Hidden under Baskets

My day started early again, and for good reason because I wanted to get as much yard work done before my morning open house, and glad I did because I certainly wasn’t expecting the caliber of a storm which came barreling thru our City this afternoon. Yikes! When driving down some of the streets, I was holding my breath that a big tree limb wouldn’t fall on my car. That driving wind was coming straight out of the north which I thought odd. I’m sure there’ve been big trees and limbs felled from it, and I’ll be interested to see what our cityscape looks like tomorrow morning. I already have a project lined up for the morn, and hoping the grass is dry enough in the afternoon so I can get that last bit of mowing done for another week.

My public open house at 902 – 1st St. SE went well today, and hopefully one of the interested buyers ends up calling for a second look. Judging by that person’s needs and wants, I’d say it should be a good fit, and especially considering that a full mortgage payment on it would be considerably less than what it would rent for. As far as I’m concerned, that’s all it needs is some cosmetic work which is always the least expensive.

On my lunch break, I stopped at another closeout plant stand, and happened to find a lone pineapple sage plant that was begging me to purchase it. I took one of its leaves, crushed it, and then smelled it, and sure enough, it smelled just like pineapple. With it having been reduced to 75% off, I couldn’t pass up such a bargain. The woman at the counter did mention how lucky some are when waiting to buy at such discounts.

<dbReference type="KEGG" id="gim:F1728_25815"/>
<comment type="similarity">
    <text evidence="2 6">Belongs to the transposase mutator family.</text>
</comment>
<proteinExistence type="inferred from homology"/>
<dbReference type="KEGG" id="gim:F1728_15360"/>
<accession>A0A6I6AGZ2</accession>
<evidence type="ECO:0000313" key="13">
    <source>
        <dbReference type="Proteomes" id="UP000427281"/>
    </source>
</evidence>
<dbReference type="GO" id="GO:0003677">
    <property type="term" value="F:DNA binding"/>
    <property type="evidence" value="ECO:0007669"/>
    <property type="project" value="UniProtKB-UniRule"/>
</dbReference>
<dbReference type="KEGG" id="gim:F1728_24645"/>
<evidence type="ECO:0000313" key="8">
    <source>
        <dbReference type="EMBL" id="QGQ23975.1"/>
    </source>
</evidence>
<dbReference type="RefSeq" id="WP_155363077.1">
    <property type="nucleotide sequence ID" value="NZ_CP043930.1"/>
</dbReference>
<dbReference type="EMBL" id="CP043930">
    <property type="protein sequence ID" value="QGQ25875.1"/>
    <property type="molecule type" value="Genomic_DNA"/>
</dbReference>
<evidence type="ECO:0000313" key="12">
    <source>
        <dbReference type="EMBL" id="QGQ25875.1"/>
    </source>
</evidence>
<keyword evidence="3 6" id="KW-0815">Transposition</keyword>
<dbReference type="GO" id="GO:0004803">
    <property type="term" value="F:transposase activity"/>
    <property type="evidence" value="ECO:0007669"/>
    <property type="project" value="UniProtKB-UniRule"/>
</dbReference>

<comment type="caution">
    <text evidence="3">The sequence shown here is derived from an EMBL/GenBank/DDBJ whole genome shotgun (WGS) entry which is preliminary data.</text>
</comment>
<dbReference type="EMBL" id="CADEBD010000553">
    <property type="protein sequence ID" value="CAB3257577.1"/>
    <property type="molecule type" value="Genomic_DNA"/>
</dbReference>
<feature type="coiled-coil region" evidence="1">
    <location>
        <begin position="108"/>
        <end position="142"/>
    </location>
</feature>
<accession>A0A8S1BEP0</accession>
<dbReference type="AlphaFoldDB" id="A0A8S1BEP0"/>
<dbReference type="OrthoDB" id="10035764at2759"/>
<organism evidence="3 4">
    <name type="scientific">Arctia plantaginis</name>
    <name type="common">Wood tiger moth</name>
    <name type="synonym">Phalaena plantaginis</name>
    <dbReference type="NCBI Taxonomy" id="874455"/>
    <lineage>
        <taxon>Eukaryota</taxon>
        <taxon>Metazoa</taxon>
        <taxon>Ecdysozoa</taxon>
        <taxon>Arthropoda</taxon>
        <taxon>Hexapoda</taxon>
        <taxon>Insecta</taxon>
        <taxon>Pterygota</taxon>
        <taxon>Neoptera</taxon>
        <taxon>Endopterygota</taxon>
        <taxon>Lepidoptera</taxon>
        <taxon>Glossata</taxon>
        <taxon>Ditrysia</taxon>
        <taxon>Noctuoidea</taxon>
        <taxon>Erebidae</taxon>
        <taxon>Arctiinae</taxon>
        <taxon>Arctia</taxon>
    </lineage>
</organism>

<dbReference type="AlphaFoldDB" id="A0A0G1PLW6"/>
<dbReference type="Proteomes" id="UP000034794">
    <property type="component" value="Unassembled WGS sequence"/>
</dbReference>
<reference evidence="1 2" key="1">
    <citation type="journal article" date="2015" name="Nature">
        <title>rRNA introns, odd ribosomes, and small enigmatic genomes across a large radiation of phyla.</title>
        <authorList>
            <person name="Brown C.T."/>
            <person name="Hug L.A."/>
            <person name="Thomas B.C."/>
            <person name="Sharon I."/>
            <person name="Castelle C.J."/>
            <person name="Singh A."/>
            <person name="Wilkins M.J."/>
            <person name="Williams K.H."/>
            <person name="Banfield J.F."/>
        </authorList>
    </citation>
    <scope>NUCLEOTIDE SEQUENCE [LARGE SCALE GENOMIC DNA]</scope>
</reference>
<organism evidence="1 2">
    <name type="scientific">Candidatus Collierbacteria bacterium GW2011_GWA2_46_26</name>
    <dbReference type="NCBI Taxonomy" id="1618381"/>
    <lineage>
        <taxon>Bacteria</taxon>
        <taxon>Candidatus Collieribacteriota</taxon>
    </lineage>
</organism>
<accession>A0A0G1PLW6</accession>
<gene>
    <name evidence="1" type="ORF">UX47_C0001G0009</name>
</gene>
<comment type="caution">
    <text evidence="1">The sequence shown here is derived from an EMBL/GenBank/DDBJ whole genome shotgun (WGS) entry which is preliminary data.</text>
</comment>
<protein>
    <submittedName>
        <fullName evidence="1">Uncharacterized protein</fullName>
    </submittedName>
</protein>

On my way back to the office, I grabbed a small bean burrito at Taco Bell, and had it for my lunch. Since that pineapple sage was so dry, I placed it in a pan of water so it would get soaked while I was at my afternoon open house. It’s a healthy plant, but I could see signs of it struggling in that small pot.

My open house at 115 S. Connecticut had a good turnout, but I’d say nearly all of them were curious lookers. I was delighted to hear their positive comments about the quality of workmanship, along with its floor plan, and above all, the historic location in which it’s situated. Meaning every word of it, I told everyone how much I could easily live in that home because of the natural light filtering in, and the floor plan. Since I’ve been in so many homes, my saying how I could live in a given one, is worthy of taking note.

After my open house was over, I stopped to pick up my tent sign which was at the corner where St. Paul Lutheran Church is located, and when glancing across the street, I noticed the recent new owner of Ruth Brose’s stone house which was moved to that site, seated out on his deck. Since I’d not seen or spoken to him before, I walked over and introduced myself.